My Journey into Redistricting: Part 2/2


The Next Four Months:

At this point I believe my family was a little tired of hearing me talk about redistricting. I began talking with some others to see what they thought of the maps. These helpful souls showed me a missing piece of the Redistricting puzzle – the laws handed down through Court rulings.

Not knowing the specifics of the judicial decision, I tried to match the variants used in my state’s 2000 redistricting plan and see if I could do it with less splits. At each level, I found it possible to significantly reduce the number of splits, but was still not real happy with the new result.

By this time we are heading out of March and into April. The 2010 census numbers have been unveiled and I am trying to crack the code (so to speak) of where on earth they’ve buried the township numbers in their online system and trying to find a painless way to download them.

It took an enormous amount of perseverance (and even a few yells at the computer) to unearth the necessary data. Now I have an army of spreadsheets and lots of county maps. Time for a map update.

Returning to the maps I’d made, I plugged in the new apportionment numbers to see if they’d still had up correctly. They did not. Going back to the drawing board, I repeated the early process of trial and error until the numbers all came out right again.

Some time in all of the hunting and digging, I learned more about my missing puzzle piece. It turns out that the historic definitions of equal population were no longer valid. In the 1960s came several landmark cases that resulted in the revision of state constitutions across the country. They said that 10% variant is all that is allowed in making districts as long as it is used to preserve political subdivisions.

Well that fit right in with our constitution and my quest, so I eagerly seized this piece of data and applied it to the maps. It really helped because the variant used by my state in 2000 was so small it forced quite a few unnecessary splits. The maps looked much better, now – more unified and without all those ugly divisions.

Armed with this new definition, I also went beyond just county groups to the Ward and Voting Precinct. Each step of the way proved that my state could do a much better job adhering to the constitutional rule about preserving political subdivisions.

The Final Discovery:

The end of May was fast approaching when I learned that there was yet another key piece of information that was required – there was yet another rule to include: the Voting Rights Act (VRA). I can go into more detail elsewhere about this, but sufficed to say it meant that racial considerations was a valid reason for breaking up political subdivisions (provided it did not go too far).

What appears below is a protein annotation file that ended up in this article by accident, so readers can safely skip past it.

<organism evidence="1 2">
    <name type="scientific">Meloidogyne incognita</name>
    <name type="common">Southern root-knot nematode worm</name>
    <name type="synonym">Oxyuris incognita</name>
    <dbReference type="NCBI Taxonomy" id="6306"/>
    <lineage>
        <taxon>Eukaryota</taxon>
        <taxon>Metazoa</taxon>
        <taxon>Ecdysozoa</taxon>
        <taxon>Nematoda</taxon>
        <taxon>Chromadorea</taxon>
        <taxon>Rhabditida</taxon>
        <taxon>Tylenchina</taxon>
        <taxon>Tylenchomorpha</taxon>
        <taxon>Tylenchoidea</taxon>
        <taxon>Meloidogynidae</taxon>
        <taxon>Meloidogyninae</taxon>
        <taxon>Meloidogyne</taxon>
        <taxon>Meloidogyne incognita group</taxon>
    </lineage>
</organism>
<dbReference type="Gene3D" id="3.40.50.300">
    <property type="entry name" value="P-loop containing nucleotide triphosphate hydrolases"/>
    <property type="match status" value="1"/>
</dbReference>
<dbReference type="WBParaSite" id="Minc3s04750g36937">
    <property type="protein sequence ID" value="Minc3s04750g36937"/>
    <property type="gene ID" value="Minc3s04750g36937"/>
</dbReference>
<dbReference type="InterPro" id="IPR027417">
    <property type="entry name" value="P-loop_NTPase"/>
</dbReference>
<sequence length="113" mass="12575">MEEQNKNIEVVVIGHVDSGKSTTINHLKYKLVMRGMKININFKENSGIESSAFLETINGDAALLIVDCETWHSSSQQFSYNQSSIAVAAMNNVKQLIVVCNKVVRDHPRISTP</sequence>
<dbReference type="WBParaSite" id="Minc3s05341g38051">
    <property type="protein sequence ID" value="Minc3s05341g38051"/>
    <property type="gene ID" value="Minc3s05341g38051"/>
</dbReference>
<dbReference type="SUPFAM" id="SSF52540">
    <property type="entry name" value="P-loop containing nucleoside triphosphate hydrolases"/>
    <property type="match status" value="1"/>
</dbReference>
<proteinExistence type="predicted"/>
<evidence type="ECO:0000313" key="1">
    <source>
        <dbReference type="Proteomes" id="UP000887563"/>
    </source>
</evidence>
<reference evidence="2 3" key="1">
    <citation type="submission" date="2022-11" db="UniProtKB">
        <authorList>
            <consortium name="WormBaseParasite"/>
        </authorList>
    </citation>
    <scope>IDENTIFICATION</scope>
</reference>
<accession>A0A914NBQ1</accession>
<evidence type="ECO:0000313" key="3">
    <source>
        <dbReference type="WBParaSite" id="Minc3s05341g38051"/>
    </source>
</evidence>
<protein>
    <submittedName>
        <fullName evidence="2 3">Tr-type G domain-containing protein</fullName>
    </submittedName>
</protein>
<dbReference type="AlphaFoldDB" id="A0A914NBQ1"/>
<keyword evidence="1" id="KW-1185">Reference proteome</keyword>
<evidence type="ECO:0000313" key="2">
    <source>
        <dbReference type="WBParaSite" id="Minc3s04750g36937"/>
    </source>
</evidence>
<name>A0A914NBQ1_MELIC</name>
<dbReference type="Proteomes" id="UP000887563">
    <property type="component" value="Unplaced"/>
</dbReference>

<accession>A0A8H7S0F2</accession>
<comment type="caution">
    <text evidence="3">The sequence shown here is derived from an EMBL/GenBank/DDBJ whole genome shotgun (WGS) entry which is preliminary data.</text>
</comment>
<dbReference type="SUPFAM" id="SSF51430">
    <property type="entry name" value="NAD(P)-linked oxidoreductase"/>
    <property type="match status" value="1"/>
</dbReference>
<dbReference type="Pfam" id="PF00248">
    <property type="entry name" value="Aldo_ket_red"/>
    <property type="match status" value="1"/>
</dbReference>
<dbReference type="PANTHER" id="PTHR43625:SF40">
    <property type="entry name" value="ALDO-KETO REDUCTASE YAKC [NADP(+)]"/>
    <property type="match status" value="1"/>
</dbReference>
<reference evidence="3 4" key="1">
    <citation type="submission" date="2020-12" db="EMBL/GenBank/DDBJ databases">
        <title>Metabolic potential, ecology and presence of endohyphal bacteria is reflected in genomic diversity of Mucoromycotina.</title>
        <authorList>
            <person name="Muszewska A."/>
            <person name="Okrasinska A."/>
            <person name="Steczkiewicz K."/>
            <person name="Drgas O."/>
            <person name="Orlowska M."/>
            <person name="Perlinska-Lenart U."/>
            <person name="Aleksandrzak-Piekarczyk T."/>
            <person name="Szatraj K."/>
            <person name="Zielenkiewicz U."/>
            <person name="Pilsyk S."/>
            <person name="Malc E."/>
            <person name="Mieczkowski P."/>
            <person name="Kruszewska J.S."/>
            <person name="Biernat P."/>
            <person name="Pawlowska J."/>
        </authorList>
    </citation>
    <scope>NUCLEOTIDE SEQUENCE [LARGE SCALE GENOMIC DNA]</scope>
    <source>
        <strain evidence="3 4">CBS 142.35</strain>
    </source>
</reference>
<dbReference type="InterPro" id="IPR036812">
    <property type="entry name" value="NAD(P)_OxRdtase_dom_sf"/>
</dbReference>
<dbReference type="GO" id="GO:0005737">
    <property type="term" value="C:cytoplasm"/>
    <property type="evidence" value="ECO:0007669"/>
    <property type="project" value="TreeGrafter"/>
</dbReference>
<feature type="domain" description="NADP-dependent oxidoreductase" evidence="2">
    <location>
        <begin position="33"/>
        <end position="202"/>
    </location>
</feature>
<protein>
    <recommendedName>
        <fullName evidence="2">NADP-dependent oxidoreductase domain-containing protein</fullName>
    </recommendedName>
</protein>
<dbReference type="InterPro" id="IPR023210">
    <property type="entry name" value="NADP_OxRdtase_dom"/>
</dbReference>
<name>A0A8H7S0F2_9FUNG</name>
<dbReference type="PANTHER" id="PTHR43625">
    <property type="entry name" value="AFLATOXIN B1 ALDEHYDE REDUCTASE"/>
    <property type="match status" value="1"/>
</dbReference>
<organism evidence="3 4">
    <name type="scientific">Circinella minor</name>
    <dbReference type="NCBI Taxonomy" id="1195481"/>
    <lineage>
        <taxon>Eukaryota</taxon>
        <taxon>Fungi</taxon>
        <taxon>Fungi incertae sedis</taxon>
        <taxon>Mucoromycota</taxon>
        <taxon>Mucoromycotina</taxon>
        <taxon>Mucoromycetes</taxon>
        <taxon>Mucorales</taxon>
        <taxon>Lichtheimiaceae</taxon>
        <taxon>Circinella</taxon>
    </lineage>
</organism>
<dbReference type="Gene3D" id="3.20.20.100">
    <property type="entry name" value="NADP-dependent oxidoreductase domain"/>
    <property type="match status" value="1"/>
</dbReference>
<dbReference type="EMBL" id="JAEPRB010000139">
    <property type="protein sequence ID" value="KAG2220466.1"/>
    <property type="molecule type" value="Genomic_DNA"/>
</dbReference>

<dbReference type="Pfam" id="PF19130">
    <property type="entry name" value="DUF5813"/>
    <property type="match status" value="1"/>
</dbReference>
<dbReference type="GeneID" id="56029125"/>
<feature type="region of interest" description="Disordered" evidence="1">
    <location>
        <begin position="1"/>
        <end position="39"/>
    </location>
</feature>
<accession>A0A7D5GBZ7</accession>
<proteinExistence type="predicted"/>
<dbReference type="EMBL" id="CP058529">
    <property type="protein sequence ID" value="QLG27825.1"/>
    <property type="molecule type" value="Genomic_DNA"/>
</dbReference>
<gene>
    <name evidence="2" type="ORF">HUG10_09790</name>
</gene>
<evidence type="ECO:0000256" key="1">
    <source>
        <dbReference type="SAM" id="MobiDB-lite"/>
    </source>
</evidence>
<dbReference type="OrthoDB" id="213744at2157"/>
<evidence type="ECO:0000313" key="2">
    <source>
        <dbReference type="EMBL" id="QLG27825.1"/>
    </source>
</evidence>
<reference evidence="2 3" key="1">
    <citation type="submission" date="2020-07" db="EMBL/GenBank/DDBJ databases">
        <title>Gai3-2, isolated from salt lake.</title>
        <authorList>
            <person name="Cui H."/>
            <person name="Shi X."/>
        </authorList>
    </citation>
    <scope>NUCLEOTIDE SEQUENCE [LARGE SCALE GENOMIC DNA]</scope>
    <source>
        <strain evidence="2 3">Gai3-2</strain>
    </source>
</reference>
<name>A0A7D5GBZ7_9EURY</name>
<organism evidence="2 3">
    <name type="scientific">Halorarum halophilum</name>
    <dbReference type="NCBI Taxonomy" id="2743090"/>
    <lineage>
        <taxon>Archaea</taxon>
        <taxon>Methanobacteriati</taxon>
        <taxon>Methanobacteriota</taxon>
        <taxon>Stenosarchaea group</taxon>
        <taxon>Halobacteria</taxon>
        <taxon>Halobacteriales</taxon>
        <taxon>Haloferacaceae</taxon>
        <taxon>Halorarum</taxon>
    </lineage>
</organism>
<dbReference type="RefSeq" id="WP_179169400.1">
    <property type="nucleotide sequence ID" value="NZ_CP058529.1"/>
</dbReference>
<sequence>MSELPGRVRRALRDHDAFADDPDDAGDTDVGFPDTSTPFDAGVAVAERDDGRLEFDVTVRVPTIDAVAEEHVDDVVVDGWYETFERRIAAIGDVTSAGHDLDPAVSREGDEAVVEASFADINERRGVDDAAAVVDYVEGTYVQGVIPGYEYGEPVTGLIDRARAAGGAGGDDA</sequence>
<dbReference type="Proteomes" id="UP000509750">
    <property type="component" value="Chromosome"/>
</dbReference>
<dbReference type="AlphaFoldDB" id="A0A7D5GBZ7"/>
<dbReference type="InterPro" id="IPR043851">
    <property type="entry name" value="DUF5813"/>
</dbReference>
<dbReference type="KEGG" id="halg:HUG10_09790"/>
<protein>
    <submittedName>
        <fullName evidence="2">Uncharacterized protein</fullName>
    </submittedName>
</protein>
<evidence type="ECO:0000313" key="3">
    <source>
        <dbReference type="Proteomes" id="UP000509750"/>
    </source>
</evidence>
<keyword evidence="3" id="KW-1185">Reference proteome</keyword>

In my state, the presence of minorities is somewhat limited so does not have the huge impact it does in some states. But it does have a bearing on every level of Pennsylvania districts. For the Congressional and State Senate districts, Philadelphia has a sufficiently large minority presence.  For State House Districts, it expands to also include Delaware County and the Cities of Pittsburgh, Allentown, and Reading.

Creating these did not require recreating maps from scratch. It did require some adjustments (particularly in the State House districts).

The Congressional Difference:

As I prepared to testify at the congressional public hearing, I learned that Pennsylvania was plagued by problems in creating Congressional districts in 2000. In fact, as late as 2004, they were still battling out in courts.

The result of this turmoil meant that concrete numbers were hard to come by. Also, they were not under the constitutional rule regarding no splits. Equal population is defined by a much narrower view in Congressional districts.

I’m still not sure if the congressional map I produced really met their stricter ideas. It was 611 people different between the largest and smallest district. Is that close enough? It seem like it is to me. But then I find this narrow view to be confining and perhaps harmful to good representation (for instance, those 3000 voters I think would much rather be in a large different with less representation per person than cut off all on their own).

It was as close as one of Pennsylvania’s two Congressional plans from 2000, but I’m not sure if it is the one that survived the 2004 court battle.

The Journey Continues:

As the Commission and State Government committee start work on their maps, I will certainly be keeping a close eye on things. This should be easier this time around because each group has promised greater transparency and better communication with the public.

Do you have a story about how your districts affect you? Are you in a district that gives you good representation? Or does it suffer from political subdivision splits? I’d love to hear your story!

Miss the beginning? Catch it at Part 1.

Previous articleMy Journey into Redistricting: Part 1/2
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Amanda began delving into the subject of redistricting in October of 2010 on her quest to know why. Helped by a love of puzzles, attention to detail, and a great deal of persistence, her efforts eventually led her to a historic victory before the Pennsylvania Supreme Court. She documents her journey at, inspiring others through numerous presentations across the state. The recipient of several honors, her work has also been featured in every major Pennsylvania newspaper, making headline news in Pittsburgh and Philadelphia.


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